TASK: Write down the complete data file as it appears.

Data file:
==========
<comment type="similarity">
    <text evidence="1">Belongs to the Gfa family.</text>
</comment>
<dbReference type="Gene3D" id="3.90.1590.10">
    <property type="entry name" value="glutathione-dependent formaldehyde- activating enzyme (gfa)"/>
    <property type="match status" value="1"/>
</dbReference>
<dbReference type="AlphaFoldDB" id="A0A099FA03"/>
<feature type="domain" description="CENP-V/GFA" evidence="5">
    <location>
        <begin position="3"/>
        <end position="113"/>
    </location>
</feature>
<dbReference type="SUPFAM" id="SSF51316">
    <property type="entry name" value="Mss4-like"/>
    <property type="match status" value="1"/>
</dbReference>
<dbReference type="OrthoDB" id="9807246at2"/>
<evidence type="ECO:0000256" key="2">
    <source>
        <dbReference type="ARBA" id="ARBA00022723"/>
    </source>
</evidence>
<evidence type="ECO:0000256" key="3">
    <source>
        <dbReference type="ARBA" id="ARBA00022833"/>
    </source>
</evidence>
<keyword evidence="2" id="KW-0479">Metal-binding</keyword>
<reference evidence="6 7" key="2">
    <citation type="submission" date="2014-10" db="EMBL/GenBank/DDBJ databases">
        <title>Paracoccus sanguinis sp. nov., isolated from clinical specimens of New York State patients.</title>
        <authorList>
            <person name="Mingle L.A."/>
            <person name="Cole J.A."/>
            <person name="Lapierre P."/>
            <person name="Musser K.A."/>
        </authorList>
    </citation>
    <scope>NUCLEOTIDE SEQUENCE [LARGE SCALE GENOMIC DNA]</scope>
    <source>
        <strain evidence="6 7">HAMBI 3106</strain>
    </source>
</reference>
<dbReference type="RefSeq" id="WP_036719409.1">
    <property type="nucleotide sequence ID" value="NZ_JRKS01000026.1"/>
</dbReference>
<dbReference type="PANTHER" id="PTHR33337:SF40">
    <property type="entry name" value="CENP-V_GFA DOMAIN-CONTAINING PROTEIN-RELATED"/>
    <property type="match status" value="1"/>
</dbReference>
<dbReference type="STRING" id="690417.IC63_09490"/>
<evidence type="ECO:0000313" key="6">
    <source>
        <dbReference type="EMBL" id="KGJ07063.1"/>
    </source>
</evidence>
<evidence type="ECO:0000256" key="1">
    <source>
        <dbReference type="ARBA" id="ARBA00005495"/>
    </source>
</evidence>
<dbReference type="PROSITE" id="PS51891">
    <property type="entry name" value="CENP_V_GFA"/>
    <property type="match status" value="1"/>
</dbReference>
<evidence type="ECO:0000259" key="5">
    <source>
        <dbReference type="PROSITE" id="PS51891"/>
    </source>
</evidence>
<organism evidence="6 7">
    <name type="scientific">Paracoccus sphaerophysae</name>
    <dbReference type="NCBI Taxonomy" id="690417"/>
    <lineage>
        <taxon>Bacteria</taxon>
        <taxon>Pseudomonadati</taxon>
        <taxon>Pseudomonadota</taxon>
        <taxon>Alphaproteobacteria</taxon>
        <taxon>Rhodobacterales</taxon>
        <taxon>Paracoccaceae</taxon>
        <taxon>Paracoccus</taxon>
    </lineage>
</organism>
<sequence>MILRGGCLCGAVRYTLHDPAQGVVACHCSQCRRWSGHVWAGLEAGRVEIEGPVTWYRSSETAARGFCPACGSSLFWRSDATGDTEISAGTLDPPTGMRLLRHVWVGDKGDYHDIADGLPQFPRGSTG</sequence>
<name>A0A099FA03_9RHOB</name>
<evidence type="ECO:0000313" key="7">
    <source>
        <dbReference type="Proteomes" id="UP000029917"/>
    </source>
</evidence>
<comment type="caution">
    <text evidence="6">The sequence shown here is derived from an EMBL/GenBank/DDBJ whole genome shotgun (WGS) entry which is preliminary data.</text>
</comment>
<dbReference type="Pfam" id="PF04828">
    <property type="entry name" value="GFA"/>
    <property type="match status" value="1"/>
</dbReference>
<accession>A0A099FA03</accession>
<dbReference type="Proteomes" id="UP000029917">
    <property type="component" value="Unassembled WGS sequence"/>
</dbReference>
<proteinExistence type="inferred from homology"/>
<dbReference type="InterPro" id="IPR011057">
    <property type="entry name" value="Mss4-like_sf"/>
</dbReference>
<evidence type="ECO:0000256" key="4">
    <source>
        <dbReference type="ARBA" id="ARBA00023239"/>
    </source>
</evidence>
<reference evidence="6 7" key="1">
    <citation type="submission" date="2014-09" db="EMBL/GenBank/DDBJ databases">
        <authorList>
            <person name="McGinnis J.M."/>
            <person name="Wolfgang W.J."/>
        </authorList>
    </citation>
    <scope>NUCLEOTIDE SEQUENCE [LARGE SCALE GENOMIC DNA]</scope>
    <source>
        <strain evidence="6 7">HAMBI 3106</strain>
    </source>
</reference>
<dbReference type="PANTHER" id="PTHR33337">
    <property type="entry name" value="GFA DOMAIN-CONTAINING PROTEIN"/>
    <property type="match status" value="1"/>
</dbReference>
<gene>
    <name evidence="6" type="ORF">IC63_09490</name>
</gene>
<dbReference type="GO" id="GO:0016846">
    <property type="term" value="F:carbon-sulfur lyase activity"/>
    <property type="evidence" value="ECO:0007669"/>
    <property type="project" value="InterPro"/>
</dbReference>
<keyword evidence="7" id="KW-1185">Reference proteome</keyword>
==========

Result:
<comment type="similarity">
    <text evidence="1">Belongs to the Gfa family.</text>
</comment>
<dbReference type="Gene3D" id="3.90.1590.10">
    <property type="entry name" value="glutathione-dependent formaldehyde- activating enzyme (gfa)"/>
    <property type="match status" value="1"/>
</dbReference>
<dbReference type="AlphaFoldDB" id="A0A099FA03"/>
<feature type="domain" description="CENP-V/GFA" evidence="5">
    <location>
        <begin position="3"/>
        <end position="113"/>
    </location>
</feature>
<dbReference type="SUPFAM" id="SSF51316">
    <property type="entry name" value="Mss4-like"/>
    <property type="match status" value="1"/>
</dbReference>
<dbReference type="OrthoDB" id="9807246at2"/>
<evidence type="ECO:0000256" key="2">
    <source>
        <dbReference type="ARBA" id="ARBA00022723"/>
    </source>
</evidence>
<evidence type="ECO:0000256" key="3">
    <source>
        <dbReference type="ARBA" id="ARBA00022833"/>
    </source>
</evidence>
<keyword evidence="2" id="KW-0479">Metal-binding</keyword>
<reference evidence="6 7" key="2">
    <citation type="submission" date="2014-10" db="EMBL/GenBank/DDBJ databases">
        <title>Paracoccus sanguinis sp. nov., isolated from clinical specimens of New York State patients.</title>
        <authorList>
            <person name="Mingle L.A."/>
            <person name="Cole J.A."/>
            <person name="Lapierre P."/>
            <person name="Musser K.A."/>
        </authorList>
    </citation>
    <scope>NUCLEOTIDE SEQUENCE [LARGE SCALE GENOMIC DNA]</scope>
    <source>
        <strain evidence="6 7">HAMBI 3106</strain>
    </source>
</reference>
<dbReference type="RefSeq" id="WP_036719409.1">
    <property type="nucleotide sequence ID" value="NZ_JRKS01000026.1"/>
</dbReference>
<dbReference type="PANTHER" id="PTHR33337:SF40">
    <property type="entry name" value="CENP-V_GFA DOMAIN-CONTAINING PROTEIN-RELATED"/>
    <property type="match status" value="1"/>
</dbReference>
<dbReference type="STRING" id="690417.IC63_09490"/>
<evidence type="ECO:0000313" key="6">
    <source>
        <dbReference type="EMBL" id="KGJ07063.1"/>
    </source>
</evidence>
<evidence type="ECO:0000256" key="1">
    <source>
        <dbReference type="ARBA" id="ARBA00005495"/>
    </source>
</evidence>
<dbReference type="PROSITE" id="PS51891">
    <property type="entry name" value="CENP_V_GFA"/>
    <property type="match status" value="1"/>
</dbReference>
<evidence type="ECO:0000259" key="5">
    <source>
        <dbReference type="PROSITE" id="PS51891"/>
    </source>
</evidence>
<organism evidence="6 7">
    <name type="scientific">Paracoccus sphaerophysae</name>
    <dbReference type="NCBI Taxonomy" id="690417"/>
    <lineage>
        <taxon>Bacteria</taxon>
        <taxon>Pseudomonadati</taxon>
        <taxon>Pseudomonadota</taxon>
        <taxon>Alphaproteobacteria</taxon>
        <taxon>Rhodobacterales</taxon>
        <taxon>Paracoccaceae</taxon>
        <taxon>Paracoccus</taxon>
    </lineage>
</organism>
<sequence>MILRGGCLCGAVRYTLHDPAQGVVACHCSQCRRWSGHVWAGLEAGRVEIEGPVTWYRSSETAARGFCPACGSSLFWRSDATGDTEISAGTLDPPTGMRLLRHVWVGDKGDYHDIADGLPQFPRGSTG</sequence>
<name>A0A099FA03_9RHOB</name>
<evidence type="ECO:0000313" key="7">
    <source>
        <dbReference type="Proteomes" id="UP000029917"/>
    </source>
</evidence>
<comment type="caution">
    <text evidence="6">The sequence shown here is derived from an EMBL/GenBank/DDBJ whole genome shotgun (WGS) entry which is preliminary data.</text>
</comment>
<dbReference type="Pfam" id="PF04828">
    <property type="entry name" value="GFA"/>
    <property type="match status" value="1"/>
</dbReference>
<accession>A0A099FA03</accession>
<dbReference type="Proteomes" id="UP000029917">
    <property type="component" value="Unassembled WGS sequence"/>
</dbReference>
<proteinExistence type="inferred from homology"/>
<dbReference type="InterPro" id="IPR011057">
    <property type="entry name" value="Mss4-like_sf"/>
</dbReference>
<evidence type="ECO:0000256" key="4">
    <source>
        <dbReference type="ARBA" id="ARBA00023239"/>
    </source>
</evidence>
<reference evidence="6 7" key="1">
    <citation type="submission" date="2014-09" db="EMBL/GenBank/DDBJ databases">
        <authorList>
            <person name="McGinnis J.M."/>
            <person name="Wolfgang W.J."/>
        </authorList>
    </citation>
    <scope>NUCLEOTIDE SEQUENCE [LARGE SCALE GENOMIC DNA]</scope>
    <source>
        <strain evidence="6 7">HAMBI 3106</strain>
    </source>
</reference>
<dbReference type="PANTHER" id="PTHR33337">
    <property type="entry name" value="GFA DOMAIN-CONTAINING PROTEIN"/>
    <property type="match status" value="1"/>
</dbReference>
<gene>
    <name evidence="6" type="ORF">IC63_09490</name>
</gene>
<dbReference type="GO" id="GO:0016846">
    <property type="term" value="F:carbon-sulfur lyase activity"/>
    <property type="evidence" value="ECO:0007669"/>
    <property type="project" value="InterPro"/>
</dbReference>
<keyword evidence="7" id="KW-1185">Reference proteome</keyword>